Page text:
Enhanced recovery programs are perioperative bundles of evidence-based process measures that are multidisciplinary. Researchers looked at the relationship between compliance and important clinical outcomes after designing and implementing anesthesia and intraoperative improved recovery programs for cardiac surgery guidelines. From September 2017 to June 2018, patients who underwent cardiac surgery at a single tertiary medical center were included in the study. Based on 15 patient and surgical covariables, patients were classified into low (0-4 measurements) and high (5-7 measures) compliance groups, and then 1-to-3 propensity-matched. The time to postoperative extubation was the major outcome of interest. As they dive care unit, floor, and hospital duration of stay, interval time point extubation rates were secondary outcomes.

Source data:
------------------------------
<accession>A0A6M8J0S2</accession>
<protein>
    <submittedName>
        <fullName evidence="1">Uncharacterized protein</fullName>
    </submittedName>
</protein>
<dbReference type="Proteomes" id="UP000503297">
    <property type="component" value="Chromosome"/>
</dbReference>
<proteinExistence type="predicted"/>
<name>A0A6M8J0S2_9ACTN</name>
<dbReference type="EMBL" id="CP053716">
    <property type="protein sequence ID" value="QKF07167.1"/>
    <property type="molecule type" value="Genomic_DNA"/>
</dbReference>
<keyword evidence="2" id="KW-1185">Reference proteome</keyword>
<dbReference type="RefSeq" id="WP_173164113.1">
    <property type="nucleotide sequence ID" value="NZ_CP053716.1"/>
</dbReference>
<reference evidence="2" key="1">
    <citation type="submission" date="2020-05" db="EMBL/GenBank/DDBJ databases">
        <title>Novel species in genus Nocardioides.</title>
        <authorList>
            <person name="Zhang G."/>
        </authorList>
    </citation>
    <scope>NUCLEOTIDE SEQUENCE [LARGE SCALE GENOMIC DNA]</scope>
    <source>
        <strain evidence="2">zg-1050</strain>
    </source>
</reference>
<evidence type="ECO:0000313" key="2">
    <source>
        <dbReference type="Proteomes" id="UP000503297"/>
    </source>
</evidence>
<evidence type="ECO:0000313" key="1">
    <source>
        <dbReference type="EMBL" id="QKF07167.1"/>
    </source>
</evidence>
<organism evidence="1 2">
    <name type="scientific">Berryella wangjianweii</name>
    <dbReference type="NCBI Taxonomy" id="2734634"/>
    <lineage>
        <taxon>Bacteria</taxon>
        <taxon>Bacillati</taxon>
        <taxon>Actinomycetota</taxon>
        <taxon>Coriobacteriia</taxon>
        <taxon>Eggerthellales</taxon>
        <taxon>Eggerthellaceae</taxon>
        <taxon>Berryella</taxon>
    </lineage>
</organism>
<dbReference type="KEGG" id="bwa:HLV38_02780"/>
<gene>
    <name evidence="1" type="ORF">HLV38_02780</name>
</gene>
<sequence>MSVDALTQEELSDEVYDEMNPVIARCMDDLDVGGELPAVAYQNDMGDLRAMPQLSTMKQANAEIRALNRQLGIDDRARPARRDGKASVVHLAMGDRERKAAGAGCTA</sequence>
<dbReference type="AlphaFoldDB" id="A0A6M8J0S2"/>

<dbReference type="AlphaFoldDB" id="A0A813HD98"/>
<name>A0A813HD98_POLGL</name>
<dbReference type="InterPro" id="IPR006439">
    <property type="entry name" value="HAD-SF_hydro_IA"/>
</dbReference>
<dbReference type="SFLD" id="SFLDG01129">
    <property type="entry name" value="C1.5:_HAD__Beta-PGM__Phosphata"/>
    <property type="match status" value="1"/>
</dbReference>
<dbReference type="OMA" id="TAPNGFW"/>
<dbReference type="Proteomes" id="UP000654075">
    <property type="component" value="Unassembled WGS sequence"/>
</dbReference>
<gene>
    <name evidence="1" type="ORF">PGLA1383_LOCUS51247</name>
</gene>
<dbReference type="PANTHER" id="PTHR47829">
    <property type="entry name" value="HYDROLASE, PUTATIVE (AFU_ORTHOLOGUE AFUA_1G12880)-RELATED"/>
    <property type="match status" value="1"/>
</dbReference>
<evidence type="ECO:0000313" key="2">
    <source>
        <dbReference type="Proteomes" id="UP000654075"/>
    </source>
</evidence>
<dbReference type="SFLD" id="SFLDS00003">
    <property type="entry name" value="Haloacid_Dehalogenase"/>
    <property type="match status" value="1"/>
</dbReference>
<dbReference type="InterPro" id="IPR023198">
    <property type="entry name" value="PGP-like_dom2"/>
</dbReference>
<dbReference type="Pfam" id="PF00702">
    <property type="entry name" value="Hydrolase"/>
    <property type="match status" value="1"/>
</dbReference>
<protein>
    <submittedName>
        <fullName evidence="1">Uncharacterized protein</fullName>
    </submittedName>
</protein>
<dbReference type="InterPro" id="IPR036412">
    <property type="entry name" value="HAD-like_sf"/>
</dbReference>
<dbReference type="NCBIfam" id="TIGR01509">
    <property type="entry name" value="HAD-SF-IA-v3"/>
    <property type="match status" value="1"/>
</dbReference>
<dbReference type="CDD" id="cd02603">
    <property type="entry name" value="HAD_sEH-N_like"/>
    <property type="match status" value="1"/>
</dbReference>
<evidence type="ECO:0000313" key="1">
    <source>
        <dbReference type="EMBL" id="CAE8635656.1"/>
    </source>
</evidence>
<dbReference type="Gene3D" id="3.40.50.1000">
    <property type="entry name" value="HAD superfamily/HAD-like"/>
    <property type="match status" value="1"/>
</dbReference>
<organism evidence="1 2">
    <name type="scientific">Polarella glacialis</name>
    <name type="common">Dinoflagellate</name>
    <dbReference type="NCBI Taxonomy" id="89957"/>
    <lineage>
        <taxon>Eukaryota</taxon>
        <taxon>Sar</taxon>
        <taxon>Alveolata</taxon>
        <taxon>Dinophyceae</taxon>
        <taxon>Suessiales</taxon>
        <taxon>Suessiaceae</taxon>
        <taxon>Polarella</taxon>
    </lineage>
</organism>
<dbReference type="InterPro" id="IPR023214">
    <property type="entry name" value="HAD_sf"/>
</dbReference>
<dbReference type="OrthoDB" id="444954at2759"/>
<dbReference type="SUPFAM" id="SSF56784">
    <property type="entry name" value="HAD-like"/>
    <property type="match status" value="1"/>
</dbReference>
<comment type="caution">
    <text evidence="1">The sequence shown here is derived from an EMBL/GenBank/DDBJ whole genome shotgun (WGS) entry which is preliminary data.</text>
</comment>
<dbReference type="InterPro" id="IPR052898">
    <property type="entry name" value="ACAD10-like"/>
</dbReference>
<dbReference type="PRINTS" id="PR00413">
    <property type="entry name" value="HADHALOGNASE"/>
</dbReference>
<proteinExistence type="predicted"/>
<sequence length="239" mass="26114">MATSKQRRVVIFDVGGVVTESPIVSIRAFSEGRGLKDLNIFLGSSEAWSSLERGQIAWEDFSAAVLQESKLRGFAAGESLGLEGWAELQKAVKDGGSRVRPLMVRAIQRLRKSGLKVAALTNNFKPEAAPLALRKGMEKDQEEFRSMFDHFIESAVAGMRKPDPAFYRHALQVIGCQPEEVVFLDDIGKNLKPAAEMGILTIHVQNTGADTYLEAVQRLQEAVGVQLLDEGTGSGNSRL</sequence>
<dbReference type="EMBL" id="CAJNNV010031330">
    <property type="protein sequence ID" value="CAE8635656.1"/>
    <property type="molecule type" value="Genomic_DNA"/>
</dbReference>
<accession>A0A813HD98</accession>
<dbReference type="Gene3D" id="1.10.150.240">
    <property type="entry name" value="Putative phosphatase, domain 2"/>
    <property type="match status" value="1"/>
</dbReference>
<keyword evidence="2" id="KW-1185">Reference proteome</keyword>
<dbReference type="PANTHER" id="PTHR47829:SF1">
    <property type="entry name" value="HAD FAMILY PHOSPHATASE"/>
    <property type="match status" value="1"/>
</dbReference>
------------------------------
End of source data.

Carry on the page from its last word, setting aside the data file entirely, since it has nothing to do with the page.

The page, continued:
The study enlisted the participation of 451 patients. Patients in the high compliance group (n=84) had a significantly shorter time to extubation (P < .001), floor-length of stay (P=.01), and hospital length of stay (P=.03) than patients in the poor compliance group (n=231) after propensity matching (n=315). Extubation in the operating theatre (odds ratio, 35.8; 95% CI range, 10.66-168.75; P<.001) and within 6 hours of surgery (odds ratio, 2.6; 95% CI, 1.18-6.07; P < .02) were more probable in the high compliance group. When compared to poor compliance peers, high compliance was linked with a median estimated time reduction of 3.4 hours until postoperative extubation (P < .001) and 19.4 hours in hospital length of stay (P=.01). There were no reintubations among the 62 patients who were extubated in the operating room. Developing phase-specific enhanced recovery program guidelines, which improve early extubation rates and impact the length of stay following heart surgery, could be beneficial. These findings are hypothesis-generating, and further prospective research is needed to determine the clinical benefit of program extension.